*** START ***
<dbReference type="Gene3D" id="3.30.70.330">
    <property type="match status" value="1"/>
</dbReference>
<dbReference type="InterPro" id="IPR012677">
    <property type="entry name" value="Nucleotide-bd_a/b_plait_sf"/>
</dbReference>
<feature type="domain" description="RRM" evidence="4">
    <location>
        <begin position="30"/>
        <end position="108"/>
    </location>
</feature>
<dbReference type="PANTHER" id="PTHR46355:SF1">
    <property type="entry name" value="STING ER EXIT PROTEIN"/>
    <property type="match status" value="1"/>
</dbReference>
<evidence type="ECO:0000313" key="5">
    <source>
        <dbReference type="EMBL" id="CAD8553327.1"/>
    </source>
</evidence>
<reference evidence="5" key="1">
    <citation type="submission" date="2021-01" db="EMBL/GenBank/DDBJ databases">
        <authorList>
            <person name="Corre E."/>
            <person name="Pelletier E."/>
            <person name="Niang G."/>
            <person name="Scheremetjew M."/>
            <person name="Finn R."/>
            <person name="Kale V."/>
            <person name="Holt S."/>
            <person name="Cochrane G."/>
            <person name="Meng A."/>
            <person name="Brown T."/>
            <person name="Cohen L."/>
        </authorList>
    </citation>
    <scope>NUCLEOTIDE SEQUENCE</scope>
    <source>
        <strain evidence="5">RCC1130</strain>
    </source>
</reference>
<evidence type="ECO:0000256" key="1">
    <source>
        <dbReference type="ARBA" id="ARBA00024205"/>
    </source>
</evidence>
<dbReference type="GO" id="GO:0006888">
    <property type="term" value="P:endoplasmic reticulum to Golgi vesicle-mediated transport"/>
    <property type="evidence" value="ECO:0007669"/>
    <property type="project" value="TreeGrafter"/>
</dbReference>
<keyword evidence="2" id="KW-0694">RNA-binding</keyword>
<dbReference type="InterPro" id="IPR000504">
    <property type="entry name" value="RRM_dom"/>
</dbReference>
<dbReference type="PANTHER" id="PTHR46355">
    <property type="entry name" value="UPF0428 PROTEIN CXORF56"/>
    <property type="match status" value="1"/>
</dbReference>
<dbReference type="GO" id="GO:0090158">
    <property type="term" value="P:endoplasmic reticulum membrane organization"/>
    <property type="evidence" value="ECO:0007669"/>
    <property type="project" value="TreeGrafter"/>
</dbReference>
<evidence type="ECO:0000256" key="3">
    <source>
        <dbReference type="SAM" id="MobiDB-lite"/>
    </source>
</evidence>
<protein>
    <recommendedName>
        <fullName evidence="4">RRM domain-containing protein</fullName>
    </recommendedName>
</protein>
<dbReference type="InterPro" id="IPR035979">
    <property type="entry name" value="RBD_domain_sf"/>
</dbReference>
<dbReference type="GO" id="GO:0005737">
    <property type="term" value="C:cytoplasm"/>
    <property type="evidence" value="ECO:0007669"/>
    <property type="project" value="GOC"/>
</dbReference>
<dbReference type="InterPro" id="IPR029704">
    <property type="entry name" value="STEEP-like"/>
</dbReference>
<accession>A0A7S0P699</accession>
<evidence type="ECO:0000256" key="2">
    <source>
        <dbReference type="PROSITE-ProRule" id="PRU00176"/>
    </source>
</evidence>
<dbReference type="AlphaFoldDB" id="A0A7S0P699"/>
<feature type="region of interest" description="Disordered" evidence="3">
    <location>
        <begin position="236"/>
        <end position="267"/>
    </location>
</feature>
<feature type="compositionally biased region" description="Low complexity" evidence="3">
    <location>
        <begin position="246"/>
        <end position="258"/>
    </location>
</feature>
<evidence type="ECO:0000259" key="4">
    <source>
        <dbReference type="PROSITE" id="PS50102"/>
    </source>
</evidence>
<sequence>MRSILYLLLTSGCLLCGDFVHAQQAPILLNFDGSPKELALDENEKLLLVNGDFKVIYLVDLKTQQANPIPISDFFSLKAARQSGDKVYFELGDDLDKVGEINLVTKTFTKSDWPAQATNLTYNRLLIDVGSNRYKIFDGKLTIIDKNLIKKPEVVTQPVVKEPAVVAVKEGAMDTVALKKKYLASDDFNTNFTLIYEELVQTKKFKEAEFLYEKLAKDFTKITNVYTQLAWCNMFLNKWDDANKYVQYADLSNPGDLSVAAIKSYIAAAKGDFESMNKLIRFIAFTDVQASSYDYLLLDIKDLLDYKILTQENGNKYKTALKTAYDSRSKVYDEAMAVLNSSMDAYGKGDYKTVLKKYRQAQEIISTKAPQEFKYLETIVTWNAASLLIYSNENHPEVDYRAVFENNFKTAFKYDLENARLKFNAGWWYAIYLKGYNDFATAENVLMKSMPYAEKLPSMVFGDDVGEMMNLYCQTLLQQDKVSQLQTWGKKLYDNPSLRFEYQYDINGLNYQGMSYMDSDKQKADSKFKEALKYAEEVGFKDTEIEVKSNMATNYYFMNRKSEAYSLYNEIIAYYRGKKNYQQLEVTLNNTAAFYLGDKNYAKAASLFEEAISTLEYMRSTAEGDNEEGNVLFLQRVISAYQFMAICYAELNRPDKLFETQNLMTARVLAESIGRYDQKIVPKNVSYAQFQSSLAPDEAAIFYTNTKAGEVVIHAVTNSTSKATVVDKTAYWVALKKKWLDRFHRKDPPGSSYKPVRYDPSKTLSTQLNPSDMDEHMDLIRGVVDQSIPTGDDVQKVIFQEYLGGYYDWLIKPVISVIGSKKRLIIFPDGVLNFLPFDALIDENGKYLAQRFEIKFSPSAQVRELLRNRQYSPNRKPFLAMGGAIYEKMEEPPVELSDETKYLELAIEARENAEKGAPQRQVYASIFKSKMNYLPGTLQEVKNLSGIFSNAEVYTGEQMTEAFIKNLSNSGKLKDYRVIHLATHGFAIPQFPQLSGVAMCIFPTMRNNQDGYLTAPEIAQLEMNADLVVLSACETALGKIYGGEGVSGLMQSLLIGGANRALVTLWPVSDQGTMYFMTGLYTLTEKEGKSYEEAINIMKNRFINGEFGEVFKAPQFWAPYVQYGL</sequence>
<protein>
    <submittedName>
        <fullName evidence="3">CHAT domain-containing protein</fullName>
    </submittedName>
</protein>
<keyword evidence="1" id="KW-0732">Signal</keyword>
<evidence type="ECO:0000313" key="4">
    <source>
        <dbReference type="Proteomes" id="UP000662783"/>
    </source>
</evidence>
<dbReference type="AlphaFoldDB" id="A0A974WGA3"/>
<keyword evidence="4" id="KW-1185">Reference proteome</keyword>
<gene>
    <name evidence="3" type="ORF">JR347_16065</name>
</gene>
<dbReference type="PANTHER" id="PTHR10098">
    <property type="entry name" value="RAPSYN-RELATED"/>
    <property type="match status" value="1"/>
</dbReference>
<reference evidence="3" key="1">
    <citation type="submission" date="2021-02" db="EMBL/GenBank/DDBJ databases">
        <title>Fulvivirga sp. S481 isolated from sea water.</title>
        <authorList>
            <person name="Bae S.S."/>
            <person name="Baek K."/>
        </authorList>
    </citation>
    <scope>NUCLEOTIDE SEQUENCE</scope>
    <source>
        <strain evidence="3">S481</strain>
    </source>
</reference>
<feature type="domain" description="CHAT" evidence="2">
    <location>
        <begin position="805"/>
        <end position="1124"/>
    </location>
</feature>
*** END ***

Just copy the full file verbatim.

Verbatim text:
<dbReference type="Gene3D" id="3.30.70.330">
    <property type="match status" value="1"/>
</dbReference>
<dbReference type="InterPro" id="IPR012677">
    <property type="entry name" value="Nucleotide-bd_a/b_plait_sf"/>
</dbReference>
<feature type="domain" description="RRM" evidence="4">
    <location>
        <begin position="30"/>
        <end position="108"/>
    </location>
</feature>
<dbReference type="PANTHER" id="PTHR46355:SF1">
    <property type="entry name" value="STING ER EXIT PROTEIN"/>
    <property type="match status" value="1"/>
</dbReference>
<evidence type="ECO:0000313" key="5">
    <source>
        <dbReference type="EMBL" id="CAD8553327.1"/>
    </source>
</evidence>
<reference evidence="5" key="1">
    <citation type="submission" date="2021-01" db="EMBL/GenBank/DDBJ databases">
        <authorList>
            <person name="Corre E."/>
            <person name="Pelletier E."/>
            <person name="Niang G."/>
            <person name="Scheremetjew M."/>
            <person name="Finn R."/>
            <person name="Kale V."/>
            <person name="Holt S."/>
            <person name="Cochrane G."/>
            <person name="Meng A."/>
            <person name="Brown T."/>
            <person name="Cohen L."/>
        </authorList>
    </citation>
    <scope>NUCLEOTIDE SEQUENCE</scope>
    <source>
        <strain evidence="5">RCC1130</strain>
    </source>
</reference>
<evidence type="ECO:0000256" key="1">
    <source>
        <dbReference type="ARBA" id="ARBA00024205"/>
    </source>
</evidence>
<dbReference type="GO" id="GO:0006888">
    <property type="term" value="P:endoplasmic reticulum to Golgi vesicle-mediated transport"/>
    <property type="evidence" value="ECO:0007669"/>
    <property type="project" value="TreeGrafter"/>
</dbReference>
<keyword evidence="2" id="KW-0694">RNA-binding</keyword>
<dbReference type="InterPro" id="IPR000504">
    <property type="entry name" value="RRM_dom"/>
</dbReference>
<dbReference type="PANTHER" id="PTHR46355">
    <property type="entry name" value="UPF0428 PROTEIN CXORF56"/>
    <property type="match status" value="1"/>
</dbReference>
<dbReference type="GO" id="GO:0090158">
    <property type="term" value="P:endoplasmic reticulum membrane organization"/>
    <property type="evidence" value="ECO:0007669"/>
    <property type="project" value="TreeGrafter"/>
</dbReference>
<evidence type="ECO:0000256" key="3">
    <source>
        <dbReference type="SAM" id="MobiDB-lite"/>
    </source>
</evidence>
<protein>
    <recommendedName>
        <fullName evidence="4">RRM domain-containing protein</fullName>
    </recommendedName>
</protein>
<dbReference type="InterPro" id="IPR035979">
    <property type="entry name" value="RBD_domain_sf"/>
</dbReference>
<dbReference type="GO" id="GO:0005737">
    <property type="term" value="C:cytoplasm"/>
    <property type="evidence" value="ECO:0007669"/>
    <property type="project" value="GOC"/>
</dbReference>
<dbReference type="InterPro" id="IPR029704">
    <property type="entry name" value="STEEP-like"/>
</dbReference>
<accession>A0A7S0P699</accession>
<evidence type="ECO:0000256" key="2">
    <source>
        <dbReference type="PROSITE-ProRule" id="PRU00176"/>
    </source>
</evidence>
<dbReference type="AlphaFoldDB" id="A0A7S0P699"/>
<feature type="region of interest" description="Disordered" evidence="3">
    <location>
        <begin position="236"/>
        <end position="267"/>
    </location>
</feature>
<feature type="compositionally biased region" description="Low complexity" evidence="3">
    <location>
        <begin position="246"/>
        <end position="258"/>
    </location>
</feature>
<evidence type="ECO:0000259" key="4">
    <source>
        <dbReference type="PROSITE" id="PS50102"/>
    </source>
</evidence>
<sequence>MRSILYLLLTSGCLLCGDFVHAQQAPILLNFDGSPKELALDENEKLLLVNGDFKVIYLVDLKTQQANPIPISDFFSLKAARQSGDKVYFELGDDLDKVGEINLVTKTFTKSDWPAQATNLTYNRLLIDVGSNRYKIFDGKLTIIDKNLIKKPEVVTQPVVKEPAVVAVKEGAMDTVALKKKYLASDDFNTNFTLIYEELVQTKKFKEAEFLYEKLAKDFTKITNVYTQLAWCNMFLNKWDDANKYVQYADLSNPGDLSVAAIKSYIAAAKGDFESMNKLIRFIAFTDVQASSYDYLLLDIKDLLDYKILTQENGNKYKTALKTAYDSRSKVYDEAMAVLNSSMDAYGKGDYKTVLKKYRQAQEIISTKAPQEFKYLETIVTWNAASLLIYSNENHPEVDYRAVFENNFKTAFKYDLENARLKFNAGWWYAIYLKGYNDFATAENVLMKSMPYAEKLPSMVFGDDVGEMMNLYCQTLLQQDKVSQLQTWGKKLYDNPSLRFEYQYDINGLNYQGMSYMDSDKQKADSKFKEALKYAEEVGFKDTEIEVKSNMATNYYFMNRKSEAYSLYNEIIAYYRGKKNYQQLEVTLNNTAAFYLGDKNYAKAASLFEEAISTLEYMRSTAEGDNEEGNVLFLQRVISAYQFMAICYAELNRPDKLFETQNLMTARVLAESIGRYDQKIVPKNVSYAQFQSSLAPDEAAIFYTNTKAGEVVIHAVTNSTSKATVVDKTAYWVALKKKWLDRFHRKDPPGSSYKPVRYDPSKTLSTQLNPSDMDEHMDLIRGVVDQSIPTGDDVQKVIFQEYLGGYYDWLIKPVISVIGSKKRLIIFPDGVLNFLPFDALIDENGKYLAQRFEIKFSPSAQVRELLRNRQYSPNRKPFLAMGGAIYEKMEEPPVELSDETKYLELAIEARENAEKGAPQRQVYASIFKSKMNYLPGTLQEVKNLSGIFSNAEVYTGEQMTEAFIKNLSNSGKLKDYRVIHLATHGFAIPQFPQLSGVAMCIFPTMRNNQDGYLTAPEIAQLEMNADLVVLSACETALGKIYGGEGVSGLMQSLLIGGANRALVTLWPVSDQGTMYFMTGLYTLTEKEGKSYEEAINIMKNRFINGEFGEVFKAPQFWAPYVQYGL</sequence>
<protein>
    <submittedName>
        <fullName evidence="3">CHAT domain-containing protein</fullName>
    </submittedName>
</protein>
<keyword evidence="1" id="KW-0732">Signal</keyword>
<evidence type="ECO:0000313" key="4">
    <source>
        <dbReference type="Proteomes" id="UP000662783"/>
    </source>
</evidence>
<dbReference type="AlphaFoldDB" id="A0A974WGA3"/>
<keyword evidence="4" id="KW-1185">Reference proteome</keyword>
<gene>
    <name evidence="3" type="ORF">JR347_16065</name>
</gene>
<dbReference type="PANTHER" id="PTHR10098">
    <property type="entry name" value="RAPSYN-RELATED"/>
    <property type="match status" value="1"/>
</dbReference>
<reference evidence="3" key="1">
    <citation type="submission" date="2021-02" db="EMBL/GenBank/DDBJ databases">
        <title>Fulvivirga sp. S481 isolated from sea water.</title>
        <authorList>
            <person name="Bae S.S."/>
            <person name="Baek K."/>
        </authorList>
    </citation>
    <scope>NUCLEOTIDE SEQUENCE</scope>
    <source>
        <strain evidence="3">S481</strain>
    </source>
</reference>
<feature type="domain" description="CHAT" evidence="2">
    <location>
        <begin position="805"/>
        <end position="1124"/>
    </location>
</feature>